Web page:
A team of Mexican researchers found a way to save 20 trees and 56,000 liters of water for every ton of paper produced - just make them from old plastic bottles.
Plastic is one of the main pollutants in the world - the ocean is basically a cemetery for used plastic, with at least 5 trillion pieces floating around in the global waters. Finding a way to recycle plastic, while also saving water and money is always interesting - and that's exactly what a company called Cronology did. They developed a technique which is 15 percent cheaper than conventional paper making, while also environmentally friendly. The paper is also stronger, higher quality, and resistant to water. They also don't use chlorine, like the paper industry currently does.
"We manufacture ecological paper created with recycled plastic bottles, calcium carbonate and stone. We don't use water or chemicals, such as chlorine. The mineral paper is stronger than the standard, you can not break it with your hands, is waterproof, has the quality of being photodegradable and only absorbs the necessary amount of ink when printing," said Ever Adrian Nava, cofounder of the "Cronology" company, located in Ecatepec, a municipality in Mexico State, just north from Mexico City. "By not cutting trees, nor using water we reduce costs and help the planet," Ever Adrian Nava, co-founder of Cronology, explained in a press release.
Mineral paper, also called stone paper or rock paper meets the quality standards for books, general stationary and also boxes. It's also better for printing, because it requires a smaller quantity of ink.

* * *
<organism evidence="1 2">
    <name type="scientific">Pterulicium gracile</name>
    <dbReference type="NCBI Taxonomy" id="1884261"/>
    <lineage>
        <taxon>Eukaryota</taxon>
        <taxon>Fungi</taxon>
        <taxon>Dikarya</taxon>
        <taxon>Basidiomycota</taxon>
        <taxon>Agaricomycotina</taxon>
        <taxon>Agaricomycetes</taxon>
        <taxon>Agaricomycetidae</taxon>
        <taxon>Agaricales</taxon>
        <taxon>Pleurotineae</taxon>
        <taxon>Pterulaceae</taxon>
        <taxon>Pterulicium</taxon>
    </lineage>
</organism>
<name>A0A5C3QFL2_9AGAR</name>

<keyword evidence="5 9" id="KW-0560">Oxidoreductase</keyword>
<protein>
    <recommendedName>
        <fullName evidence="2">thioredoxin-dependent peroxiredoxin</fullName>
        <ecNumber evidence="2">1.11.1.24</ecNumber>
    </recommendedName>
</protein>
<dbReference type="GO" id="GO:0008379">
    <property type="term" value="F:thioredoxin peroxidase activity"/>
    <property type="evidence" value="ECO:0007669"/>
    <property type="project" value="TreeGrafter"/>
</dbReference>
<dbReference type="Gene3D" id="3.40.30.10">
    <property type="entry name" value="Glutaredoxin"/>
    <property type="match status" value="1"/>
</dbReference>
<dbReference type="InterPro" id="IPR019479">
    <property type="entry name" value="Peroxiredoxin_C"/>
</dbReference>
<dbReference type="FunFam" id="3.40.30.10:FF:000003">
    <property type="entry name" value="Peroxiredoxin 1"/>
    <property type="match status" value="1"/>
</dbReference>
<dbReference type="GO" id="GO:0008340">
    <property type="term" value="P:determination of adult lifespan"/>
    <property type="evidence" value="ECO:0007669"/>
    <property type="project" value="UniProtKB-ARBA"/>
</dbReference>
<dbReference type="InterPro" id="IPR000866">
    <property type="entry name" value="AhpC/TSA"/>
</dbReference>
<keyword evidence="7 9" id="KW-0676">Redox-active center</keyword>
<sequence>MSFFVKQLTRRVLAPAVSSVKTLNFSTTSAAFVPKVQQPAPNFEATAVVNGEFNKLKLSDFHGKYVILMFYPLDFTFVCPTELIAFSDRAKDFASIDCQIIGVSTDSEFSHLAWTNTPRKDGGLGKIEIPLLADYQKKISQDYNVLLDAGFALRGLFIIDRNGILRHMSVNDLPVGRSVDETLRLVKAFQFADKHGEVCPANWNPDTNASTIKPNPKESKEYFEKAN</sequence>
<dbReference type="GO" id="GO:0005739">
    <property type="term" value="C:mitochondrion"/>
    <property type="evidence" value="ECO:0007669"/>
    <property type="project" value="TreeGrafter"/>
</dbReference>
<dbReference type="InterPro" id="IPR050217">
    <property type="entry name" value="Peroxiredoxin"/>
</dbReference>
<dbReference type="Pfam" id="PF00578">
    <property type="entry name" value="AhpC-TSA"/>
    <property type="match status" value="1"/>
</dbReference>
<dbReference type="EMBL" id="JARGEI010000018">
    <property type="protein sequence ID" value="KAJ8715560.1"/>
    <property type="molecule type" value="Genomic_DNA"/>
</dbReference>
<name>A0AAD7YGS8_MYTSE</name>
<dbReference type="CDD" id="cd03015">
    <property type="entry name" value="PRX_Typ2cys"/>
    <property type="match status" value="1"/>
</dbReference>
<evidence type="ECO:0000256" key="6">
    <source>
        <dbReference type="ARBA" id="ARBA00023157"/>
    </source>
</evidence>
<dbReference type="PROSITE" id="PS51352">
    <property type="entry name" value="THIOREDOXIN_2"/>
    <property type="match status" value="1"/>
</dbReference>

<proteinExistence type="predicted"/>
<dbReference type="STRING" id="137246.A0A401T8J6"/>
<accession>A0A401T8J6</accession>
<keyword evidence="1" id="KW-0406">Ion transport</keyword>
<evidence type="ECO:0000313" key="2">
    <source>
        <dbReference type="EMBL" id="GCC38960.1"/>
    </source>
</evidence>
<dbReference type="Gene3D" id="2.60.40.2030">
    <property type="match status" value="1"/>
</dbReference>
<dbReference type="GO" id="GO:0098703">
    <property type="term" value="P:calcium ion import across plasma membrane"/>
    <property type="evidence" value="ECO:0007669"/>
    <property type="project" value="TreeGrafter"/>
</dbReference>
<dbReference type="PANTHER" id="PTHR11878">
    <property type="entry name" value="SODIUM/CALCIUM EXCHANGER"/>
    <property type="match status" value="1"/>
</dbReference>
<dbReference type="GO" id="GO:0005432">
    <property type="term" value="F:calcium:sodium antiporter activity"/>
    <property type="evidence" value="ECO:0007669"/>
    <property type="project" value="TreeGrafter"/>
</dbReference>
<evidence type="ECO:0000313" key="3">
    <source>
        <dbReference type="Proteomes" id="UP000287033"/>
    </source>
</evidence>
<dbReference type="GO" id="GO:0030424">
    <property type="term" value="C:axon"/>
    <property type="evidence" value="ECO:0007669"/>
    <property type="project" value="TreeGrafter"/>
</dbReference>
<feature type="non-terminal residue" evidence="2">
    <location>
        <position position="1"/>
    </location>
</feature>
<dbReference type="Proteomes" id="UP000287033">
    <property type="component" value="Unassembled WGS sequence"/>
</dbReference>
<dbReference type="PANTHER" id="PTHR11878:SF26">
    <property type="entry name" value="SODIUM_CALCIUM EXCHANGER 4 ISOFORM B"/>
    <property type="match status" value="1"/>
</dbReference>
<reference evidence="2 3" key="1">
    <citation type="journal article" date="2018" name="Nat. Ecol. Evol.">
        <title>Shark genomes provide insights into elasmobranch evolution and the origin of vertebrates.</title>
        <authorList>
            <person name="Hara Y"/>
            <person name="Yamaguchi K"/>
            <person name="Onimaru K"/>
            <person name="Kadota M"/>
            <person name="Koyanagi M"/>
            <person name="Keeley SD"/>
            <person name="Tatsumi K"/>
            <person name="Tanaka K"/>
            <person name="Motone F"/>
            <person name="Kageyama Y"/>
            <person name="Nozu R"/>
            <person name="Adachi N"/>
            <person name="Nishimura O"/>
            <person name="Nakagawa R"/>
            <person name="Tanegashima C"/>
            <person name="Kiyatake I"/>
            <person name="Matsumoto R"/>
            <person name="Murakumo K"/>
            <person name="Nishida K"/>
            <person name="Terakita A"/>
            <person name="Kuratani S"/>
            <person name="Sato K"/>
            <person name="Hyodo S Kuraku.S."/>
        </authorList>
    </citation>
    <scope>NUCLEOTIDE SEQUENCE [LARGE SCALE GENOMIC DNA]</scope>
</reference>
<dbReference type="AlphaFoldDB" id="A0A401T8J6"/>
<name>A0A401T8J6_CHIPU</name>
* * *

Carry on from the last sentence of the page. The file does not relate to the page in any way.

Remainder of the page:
"The mineral paper is stronger than the standard, you can not break it with your hands, is waterproof, has the quality of being photodegradable and only absorbs the necessary amount of ink when printing," Nava added.
It's not the first time plastic has been turned into paper, but this is the first time that the process is cost competitive. Companies in Spain and Taiwan for example are also doing this, but for the Mexican company, the cost is 4 times lower.
The process itself breaks down plastic into small pellets and mixes it with calcium and stone. The resulting mixture is then heated to more than 100 degrees Celsius and rolled into large sheets of paper, using a machine somewhat similar to tortilla manufacturing. From 235 kilograms of PET bottles, you get 907 kilograms of mineral paper, while also ensuring that the plastic isn't dumped some place - it's a win-win story.
My only question is - if this process is cheaper, produces higher quality paper, and is very environmentally friendly... then why aren't we using it more?
Image and story source: Investigación y Desarrollo.